BMW Group puts new light channel for testing headlights and exterior lighting into operation.


Munich. The BMW Group now has a new light channel at
its disposal for testing the headlights and exterior lighting of new
models. The new Light Channel Next, constructed in a former parts
warehouse in Unterschleißheim near Munich, is one of the biggest and
most modern facilities of its kind in the world. It allows the
designers and developers to analyse and optimise all components of the
vehicle lights through precise simulation of different scenarios on
real models. As well as different kinds of substrates, the ambient
lighting conditions for any time of day and night can also be
realistically reproduced there.

In the new light channel, the developers mainly focus their
attention on the integration of highly adaptive headlights, which
guarantee safe illumination of the road and surroundings as well as
fatigue-free driving. As well as being an important factor in safety,
however, the vehicle lights are also a question of aesthetics for all
brands in the BMW Group. Daytime driving lights with a striking design
are as much a part of the light equipment on current models as the
illuminated BMW kidney “Iconic Glow”, the distinctive rear lights of
the MINI with their Union Jack design or the dynamic light carpet,
which adds a lighting effect to the vehicle’s entry area. Innovative
light designs and individual lighting effects give each model an
unmistakeable appearance.

“For the BMW Group, light is a topic that is constantly gaining
in importance. With the new Light Channel Next, we look
forward to a future of bringing innovative ideas to the vehicle and
the market which will make a lasting impression on customers and
enhance road safety”, says light expert Christian Jebas.

BMW Light Channel Next takes up where computers reach their limits.

When it comes to the development of new light systems,
computer-aided simulations provide a solid basis. Yet despite huge
advances in the field of virtual and mixed reality, a direct
evaluation of the light on the real vehicle remains indispensable for
the BMW Group engineers and designers. The new light channel offers
the perfect conditions for this.

Measuring 132 metres, the Light Channel Next is the longest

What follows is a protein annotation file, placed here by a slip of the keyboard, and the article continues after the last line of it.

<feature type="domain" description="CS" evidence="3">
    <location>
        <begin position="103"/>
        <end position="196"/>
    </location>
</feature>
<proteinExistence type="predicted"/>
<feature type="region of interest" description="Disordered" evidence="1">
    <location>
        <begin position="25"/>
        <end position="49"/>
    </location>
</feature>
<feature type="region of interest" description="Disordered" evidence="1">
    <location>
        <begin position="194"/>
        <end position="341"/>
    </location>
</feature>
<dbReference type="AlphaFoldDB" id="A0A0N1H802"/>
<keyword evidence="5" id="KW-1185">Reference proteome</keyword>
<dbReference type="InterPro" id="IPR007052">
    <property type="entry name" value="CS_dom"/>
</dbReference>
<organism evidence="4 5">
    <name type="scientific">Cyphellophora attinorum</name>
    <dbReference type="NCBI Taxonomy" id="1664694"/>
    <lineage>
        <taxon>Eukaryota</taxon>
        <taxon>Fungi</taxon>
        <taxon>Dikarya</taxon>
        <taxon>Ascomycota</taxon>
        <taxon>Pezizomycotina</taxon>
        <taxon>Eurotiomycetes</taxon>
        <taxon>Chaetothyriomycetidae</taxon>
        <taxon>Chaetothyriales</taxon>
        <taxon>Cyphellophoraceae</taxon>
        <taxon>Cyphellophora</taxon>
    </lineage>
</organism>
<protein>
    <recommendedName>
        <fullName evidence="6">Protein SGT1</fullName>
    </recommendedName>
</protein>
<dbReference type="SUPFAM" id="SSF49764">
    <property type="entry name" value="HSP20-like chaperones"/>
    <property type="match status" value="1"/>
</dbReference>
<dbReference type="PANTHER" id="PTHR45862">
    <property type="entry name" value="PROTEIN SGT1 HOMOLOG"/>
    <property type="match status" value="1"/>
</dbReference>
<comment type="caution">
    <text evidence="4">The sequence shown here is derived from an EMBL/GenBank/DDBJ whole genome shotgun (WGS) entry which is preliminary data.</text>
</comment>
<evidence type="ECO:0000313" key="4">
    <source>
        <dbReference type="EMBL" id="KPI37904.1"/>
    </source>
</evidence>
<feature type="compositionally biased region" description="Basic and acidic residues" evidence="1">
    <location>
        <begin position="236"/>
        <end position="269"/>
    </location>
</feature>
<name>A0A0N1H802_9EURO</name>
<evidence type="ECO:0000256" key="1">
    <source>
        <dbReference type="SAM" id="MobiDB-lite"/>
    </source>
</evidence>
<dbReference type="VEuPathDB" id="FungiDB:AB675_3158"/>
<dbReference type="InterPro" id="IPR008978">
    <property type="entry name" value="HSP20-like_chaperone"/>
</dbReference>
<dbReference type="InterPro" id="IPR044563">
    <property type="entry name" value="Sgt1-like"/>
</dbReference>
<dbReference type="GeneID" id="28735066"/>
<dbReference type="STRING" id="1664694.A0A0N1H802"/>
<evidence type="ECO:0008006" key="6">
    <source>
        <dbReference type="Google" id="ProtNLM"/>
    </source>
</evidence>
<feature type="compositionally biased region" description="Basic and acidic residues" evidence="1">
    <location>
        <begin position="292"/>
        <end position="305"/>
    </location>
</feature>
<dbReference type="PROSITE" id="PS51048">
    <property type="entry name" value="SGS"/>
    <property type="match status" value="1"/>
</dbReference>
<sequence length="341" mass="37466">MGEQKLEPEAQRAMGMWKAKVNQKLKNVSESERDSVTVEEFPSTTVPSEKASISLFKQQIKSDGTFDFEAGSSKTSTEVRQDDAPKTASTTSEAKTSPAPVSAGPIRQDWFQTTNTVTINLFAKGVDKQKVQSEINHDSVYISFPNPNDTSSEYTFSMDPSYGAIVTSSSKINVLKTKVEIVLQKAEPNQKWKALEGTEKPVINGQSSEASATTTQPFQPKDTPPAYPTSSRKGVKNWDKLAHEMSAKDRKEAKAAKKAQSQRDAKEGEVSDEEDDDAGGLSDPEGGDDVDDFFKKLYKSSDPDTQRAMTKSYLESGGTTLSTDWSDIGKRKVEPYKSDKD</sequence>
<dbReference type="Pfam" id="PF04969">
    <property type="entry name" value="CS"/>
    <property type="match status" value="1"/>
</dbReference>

development tool in the BMW Group. The test surface is also around 22
metres wide. This means that the developers and designers have a total
area of almost 3,000 square metres at their disposal. The facility
also includes a workshop for preparing the prototypes for the light
tests. The new light channel’s entry into operation follows around
three years of construction. The location in Unterschleißheim is close
to the BMW Group’s Research and Innovation Centre (FIZ) to the north
of Munich.

Four ground surfaces for extensive light tests under all conditions.

One of the most important features of the new light channel is
its ground conditions. Four different surfaces are available for
analysing newly developed light technologies and light designs. The
central area has an asphalt surface, which has undergone a special
surface grinding process to artificially age it. Its reflection
characteristics correspond to those of a road, making it possible to
evaluate the colour and homogeneity of static or variable low-beam
headlight distributions.

In addition, a footpath or even a common underground car park
floor coating can be used for analysing the distinctive BMW light
carpets. The developers even have access to an oiled parquet floor of
the kind used for vehicle presentations at trade fairs.

BMW Light Channel Next simulates the lighting conditions at
all times of day.

In order to avoid unwanted reflections from the walls or
ceiling, the entire light channel is painted in a special
light-absorbing matt black colour. Light traps are also mounted in the
area of the walls so that the room with the exception of the floor
absorbs all light. Other surfaces are deliberately designed to provide
a clear visible reflection of incident light. The new light channel
thus has a test wall measuring 18 metres wide and three metres high
with a Lambertian radiation characteristic. This can be lowered if
necessary and is used for measuring the colour fringes at the
light/dark boundary of low-beam headlight distributions or for precise
adjustment of the headlight tilt. The light channel’s equipment also
includes a light sail measuring around 80 square metres for
determining any unwanted stray light.

For evaluating signal lamps which are also active during the
day, for example turn indicators or daytime driving lights, a daylight
wall measuring ten metres wide and five metres high provides a large,
light background. This can be varied not only in terms of luminosity,
but also colour temperature. In this way, the light conditions at
midday can be simulated just as well as those in the evening hours. In
order to ensure a reproducible positioning of the test vehicles, the
models are aligned fully automatically along the longitudinal axis by
means of a centring stand. This not only increases the precision, but
also saves valuable time that would otherwise be wasted on intricate manoeuvring.

As a key instrument in the development of new light concepts,
the Light Channel Next will begin operation with immediate effect. Its
numerous features and diverse application possibilities will help to
achieve the best possible quality for the customer and greatly
simplify the daily work of the engineers. The partial transformation
of an existing warehouse meant it was possible to cut the costs to a
minimum while maximizing the benefit for vehicle development.


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